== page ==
AW Dermtopathology Services is a full service dermatopathology laboratory.  Our team of highly trained dermatopathologistshave over twenty years of combined experience. We stand by our commitment to quality, efficiency, and education–principles we believe are vital to excellent patient care. The laboratory provides cutting edge, comprehensive diagnostic services including histology, immunohistochemistry, direct immunofluorescence study, immunophenotypingstudy, ultrastructural study, and molecular diagnostics.  All of our studies are completed in house at Tulane Medical school. Alun Wang, MD, PhD, is a board-certified dermatopathologist.  Dr. Wang is an associate professor of Tulane Medical School.  He has served as the leading dermatopathologist for the Louisiana Dermatological Society for over 16 years.  Jeremy Atkinson, MD. is also a board-certified dermatopathologist, serving as Tulane Medical School faculty as well.


Dermatopathology is a joint subspecialty of dermatology and pathology that focuses on the study of cutaneous diseases at a microscopic and molecular level. When in doubt, a skin biopsy is taken to be examined under the microscope or are subject to other molecular tests. That process reveals the histology of the disease and results in a specific diagnostic interpretation. In some cases, additional specialized testing needs to be performed on biopsies, including immunofluorescence, immunohistochemistry, electron microscopy, flow cytometry, and molecular-pathologic analysis. More than 1500 different disorders of the skin exist, including cutaneous eruptions ("rashes") and neoplasms including pre-cancers, such as actinic keratosis; cancers, such as basal cell carcinoma, squamous cell carcinoma, and most dangerously, malignant melanoma; and benign tumors. Examples of non-cancerous conditions include vitiligo, impetigo, purpura, pruritus, spider veins, warts, moles, oral or genital herpes, chancre sores of syphilis, exposure to poison ivy and similar plants or other venom sources, rashes, cysts, abscesses, corns, and dermabrasions or cases dealing with wrinkles, peeling skin, or autoimmune attacks on the skin. So, dermatopathologists could help in understanding the nature of the diseases and their proper management.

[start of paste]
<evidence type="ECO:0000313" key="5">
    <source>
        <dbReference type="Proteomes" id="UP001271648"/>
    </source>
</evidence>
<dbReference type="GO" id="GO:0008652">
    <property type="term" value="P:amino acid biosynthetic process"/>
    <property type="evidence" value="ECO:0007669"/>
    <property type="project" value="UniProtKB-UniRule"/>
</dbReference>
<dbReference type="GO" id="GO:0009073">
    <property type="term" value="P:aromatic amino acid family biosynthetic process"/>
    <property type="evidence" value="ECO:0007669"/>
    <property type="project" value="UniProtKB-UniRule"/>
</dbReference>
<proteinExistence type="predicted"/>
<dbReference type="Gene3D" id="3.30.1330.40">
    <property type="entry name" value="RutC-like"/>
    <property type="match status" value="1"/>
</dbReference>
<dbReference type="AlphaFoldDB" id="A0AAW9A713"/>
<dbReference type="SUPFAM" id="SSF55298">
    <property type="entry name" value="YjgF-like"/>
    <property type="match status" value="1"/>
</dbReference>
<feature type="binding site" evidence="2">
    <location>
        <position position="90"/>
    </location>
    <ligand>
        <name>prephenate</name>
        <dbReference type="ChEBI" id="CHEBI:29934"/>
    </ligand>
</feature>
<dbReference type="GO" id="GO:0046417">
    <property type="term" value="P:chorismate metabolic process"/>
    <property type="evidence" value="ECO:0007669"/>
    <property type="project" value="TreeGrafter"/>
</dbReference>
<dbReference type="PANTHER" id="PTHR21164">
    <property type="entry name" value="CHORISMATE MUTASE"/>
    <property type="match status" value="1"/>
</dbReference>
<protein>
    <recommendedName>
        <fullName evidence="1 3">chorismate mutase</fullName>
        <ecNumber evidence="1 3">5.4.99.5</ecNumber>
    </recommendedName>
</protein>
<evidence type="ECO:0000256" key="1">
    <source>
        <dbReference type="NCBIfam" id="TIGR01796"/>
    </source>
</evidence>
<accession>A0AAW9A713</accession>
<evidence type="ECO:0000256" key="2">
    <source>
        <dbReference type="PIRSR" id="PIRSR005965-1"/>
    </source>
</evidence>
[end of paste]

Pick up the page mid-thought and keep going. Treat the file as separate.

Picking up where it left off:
Detecting Melanoma

  • One person dies of melanoma every hour.
  • In the past decade (2008–2018) the number of new melanoma cases diagnosed annually has increased by over 50 percent.
  • An estimated 178,560 cases of melanoma will be diagnosed in the U.S. in 2018. Of these, 87,290 cases will be in-situ, meaning confined to the epidermis (noninvasive), and 91,270 cases will be invasive, meaning penetrating into the skin's second layer (the dermis).
  • An estimated 9,320 people will die of melanoma inthe U.S. in 2018.
  • The vast majority of melanomas are caused by the exposure to ultraviolet (UV) radiation from the sun.
  • The estimated five-year survival rate for patients whose melanoma is detected early is about 99 percent. The survival rate falls to 63 percent when the disease reaches the lymph nodes and 20 percent with distal metastasis.
  • Only 20 to 30 percent of melanomas are found in existing moles, while 70 to 80 percent arise on apparently normal skin.
  • On average, a person's risk for melanoma doubles if he or she has had more than five sunburns.
  • Overall, one in 27 white men and one in 42 white women will develop melanoma in their lifetimes.
Source: The Skin Cancer Foundation.

Skin Cancer Facts

  • More than 5 million cases of skin cancer are treated in over 3.3 million people in the U.S yearly.
  • More people are diagnosed with skin cancer each year in the U.S. than all other cancers combined.
  • One in five Americans will develop skin cancer by the age of 70.
  • Actinic keratosis is the most common precancer; it affects more than 58 million Americans.
  • The annual cost of treating skin cancers in the U.S. is estimated at $8.1 billion: about $4.8 billion for nonmelanomaskin cancers.
  • About 90 percent of skin cancers are associated with exposure to ultraviolet (UV) radiation from the sun.
  • Basal cell carcinoma (BCC) is the most common form of skin cancer. An estimated 4.3 million cases of BCC are diagnosed in the U.S. each year,
  • Squamous cell carcinoma (SCC) is the second most common form of skin cancer. More than 1 million cases of SCC are diagnosed in the U.S. each year,  resulting in more than 15,000 deaths.
  • Daily use of sunscreen could reduce the risk of developing skin cancer by about 40-50 percent.
Source: The Skin Cancer Foundation.